In 2018, two of my good friends got married. Each time we go to a wedding or know someone getting married, I think of things I’d say to them if they asked me. I try not to just spout off unwanted advice, which is why I’m blogging about it instead! I don’t have a perfect marriage, because those don’t exist, but my husband and I have learned a few things along the way in our 19-1/2 years of being married. Today I’m sharing 10 of them. Once I got started, I had trouble stopping, so I’m breaking this up into two blog posts. Check back Monday for more!

1. Forgiveness. Learn it. Live it. Embrace it. Remember that the person you’re sharing your life with is human. He or she is going to mess up along the way. You have to learn to forgive easily and often. Never hold grudges. It’s not worth it. Love can prevail, if you let it. And, remember, your spouse is going to have to do a lot of forgiving of you. Sometimes I can feel all high and mighty that I don’t get mad at my husband for certain things he does. Then I think about how the crazy things I do and how he reacts so well, and I knock myself right off my pedestal.

2. Communication is sooooo important. I love superheroes these days. Some of them have the power to read minds. But, your spouse isn’t one of them. He or she has no idea what you’re thinking unless you tell them. Communicate often about everything from money to dinner to work to chores. Share what you’re thinking. Share what you’re expecting. See if it lines up with what your spouse is thinking and expecting. If it doesn’t, then communicate some more until you figure it out. Sometimes the best thing you can do is sit down together over a meal, focus on one another with no distractions and talk. My husband and I started our relationship with long phone calls. I wasn’t old enough to go on dates with him. Now, 25 years later, I feel like we still need to have those times that we just talk. If you find yourselves missing chances to connect, make them happen. Planning is OK.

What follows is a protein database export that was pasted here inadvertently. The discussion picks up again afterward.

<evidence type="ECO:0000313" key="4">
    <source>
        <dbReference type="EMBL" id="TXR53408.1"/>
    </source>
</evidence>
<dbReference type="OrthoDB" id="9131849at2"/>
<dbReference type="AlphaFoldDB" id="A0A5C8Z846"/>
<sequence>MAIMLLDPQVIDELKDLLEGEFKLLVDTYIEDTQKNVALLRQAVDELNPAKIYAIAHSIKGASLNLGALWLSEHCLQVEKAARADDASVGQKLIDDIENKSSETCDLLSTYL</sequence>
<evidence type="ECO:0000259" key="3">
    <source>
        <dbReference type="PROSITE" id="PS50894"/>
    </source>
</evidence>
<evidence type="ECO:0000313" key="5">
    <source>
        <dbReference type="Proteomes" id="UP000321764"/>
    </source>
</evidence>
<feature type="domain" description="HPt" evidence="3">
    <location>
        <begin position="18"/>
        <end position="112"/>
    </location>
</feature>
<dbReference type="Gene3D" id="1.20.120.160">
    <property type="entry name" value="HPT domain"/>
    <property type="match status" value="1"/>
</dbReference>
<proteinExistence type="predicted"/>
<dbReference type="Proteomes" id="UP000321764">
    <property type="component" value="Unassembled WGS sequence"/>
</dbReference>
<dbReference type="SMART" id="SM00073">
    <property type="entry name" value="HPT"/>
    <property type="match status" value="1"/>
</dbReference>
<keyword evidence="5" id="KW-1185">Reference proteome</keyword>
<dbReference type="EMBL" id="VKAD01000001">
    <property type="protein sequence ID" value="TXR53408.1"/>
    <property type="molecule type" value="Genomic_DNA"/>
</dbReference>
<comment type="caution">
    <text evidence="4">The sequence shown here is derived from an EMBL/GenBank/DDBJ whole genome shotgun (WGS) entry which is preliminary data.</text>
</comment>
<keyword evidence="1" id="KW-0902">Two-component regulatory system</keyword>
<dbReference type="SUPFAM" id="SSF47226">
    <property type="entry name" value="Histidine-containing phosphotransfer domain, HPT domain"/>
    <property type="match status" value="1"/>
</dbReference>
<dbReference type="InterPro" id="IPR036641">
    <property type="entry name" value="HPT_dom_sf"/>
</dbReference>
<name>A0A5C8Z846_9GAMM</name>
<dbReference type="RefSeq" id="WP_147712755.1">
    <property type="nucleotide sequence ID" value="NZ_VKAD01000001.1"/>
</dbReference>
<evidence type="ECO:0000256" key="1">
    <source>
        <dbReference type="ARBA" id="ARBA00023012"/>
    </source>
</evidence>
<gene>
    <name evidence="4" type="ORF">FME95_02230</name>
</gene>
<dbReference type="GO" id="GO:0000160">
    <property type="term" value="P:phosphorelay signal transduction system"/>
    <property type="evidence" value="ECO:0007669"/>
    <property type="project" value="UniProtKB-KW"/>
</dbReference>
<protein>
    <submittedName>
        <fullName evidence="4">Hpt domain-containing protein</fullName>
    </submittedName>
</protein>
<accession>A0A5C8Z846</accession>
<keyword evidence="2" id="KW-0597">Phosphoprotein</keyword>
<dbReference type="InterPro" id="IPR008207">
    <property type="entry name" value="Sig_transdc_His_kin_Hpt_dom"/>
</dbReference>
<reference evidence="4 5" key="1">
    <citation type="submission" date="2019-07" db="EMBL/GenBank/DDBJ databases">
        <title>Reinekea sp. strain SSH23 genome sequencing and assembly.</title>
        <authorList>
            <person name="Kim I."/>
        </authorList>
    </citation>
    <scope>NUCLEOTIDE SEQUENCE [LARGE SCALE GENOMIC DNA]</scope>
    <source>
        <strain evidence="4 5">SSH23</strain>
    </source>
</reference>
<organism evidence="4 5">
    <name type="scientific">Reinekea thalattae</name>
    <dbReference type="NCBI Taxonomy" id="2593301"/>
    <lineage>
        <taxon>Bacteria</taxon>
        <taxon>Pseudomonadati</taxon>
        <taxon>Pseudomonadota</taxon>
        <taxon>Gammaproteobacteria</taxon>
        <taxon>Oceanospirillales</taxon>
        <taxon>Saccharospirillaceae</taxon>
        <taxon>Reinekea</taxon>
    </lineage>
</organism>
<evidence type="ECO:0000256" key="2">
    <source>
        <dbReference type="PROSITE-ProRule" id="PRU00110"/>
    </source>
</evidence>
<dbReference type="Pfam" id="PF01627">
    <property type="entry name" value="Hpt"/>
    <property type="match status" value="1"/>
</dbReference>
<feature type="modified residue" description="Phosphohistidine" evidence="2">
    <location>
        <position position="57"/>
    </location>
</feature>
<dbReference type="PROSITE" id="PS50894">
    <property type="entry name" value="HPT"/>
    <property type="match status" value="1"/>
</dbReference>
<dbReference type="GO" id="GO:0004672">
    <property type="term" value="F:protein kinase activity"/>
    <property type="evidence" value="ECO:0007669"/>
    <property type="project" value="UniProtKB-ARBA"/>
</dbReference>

3. Never compare workloads. This was especially an issue for me after the birth of our first daughter like I recently shared in “How to keep your relationship strong with a newborn.” We were 10 years into being married when it really cropped up, but I had to deal with it. Sometimes you’re going to do more than your spouse. And sometimes your spouse is going to do more. One of you may have to work longer hours at work. One of you may have to pick up slack at home. One of you may do all the cooking. But as long as both of you are contributing, let it go.

4. Going along with number three, appreciate one another. Say thank you often and mean it. My husband takes out the trash for us. I thank him almost every time he does. Sure it’s sort of his “job” around here, but it keeps me from having to do it. And I know that my husband doesn’t enjoy this task; he just does it because it has to be done. He thanks me for making dinner. Everyone wants to be appreciated for what they do, no matter how small. Saying a sincere thanks goes a long way.

5. Learn to enjoy or at least respect things your spouse enjoys. My husband has been a gamer since before I knew him. He loves role playing games, tabletop games and video games. He can spend hours playing games. I learned early on to let it go and let him enjoy his gaming time (as long as we still got plenty of couple time and everything else that needed done was getting done). We had our fair share of discussions of what this would look like. We set some parameters like designating one evening a week for him to get together and game with his friends. I realized that gave me one evening to do whatever I wanted to do. Along the way, I started asking questions about what he was doing. If it was important to him, then I wanted to hear about it. I slowly developed an interest in gaming, too. Now it’s a hobby we often enjoy together. And I sincerely wish we had the time and gamer buddies around to get back to the gaming once a week like he did in college. I’ve evolved. Our relationship has evolved and it’s better because of it.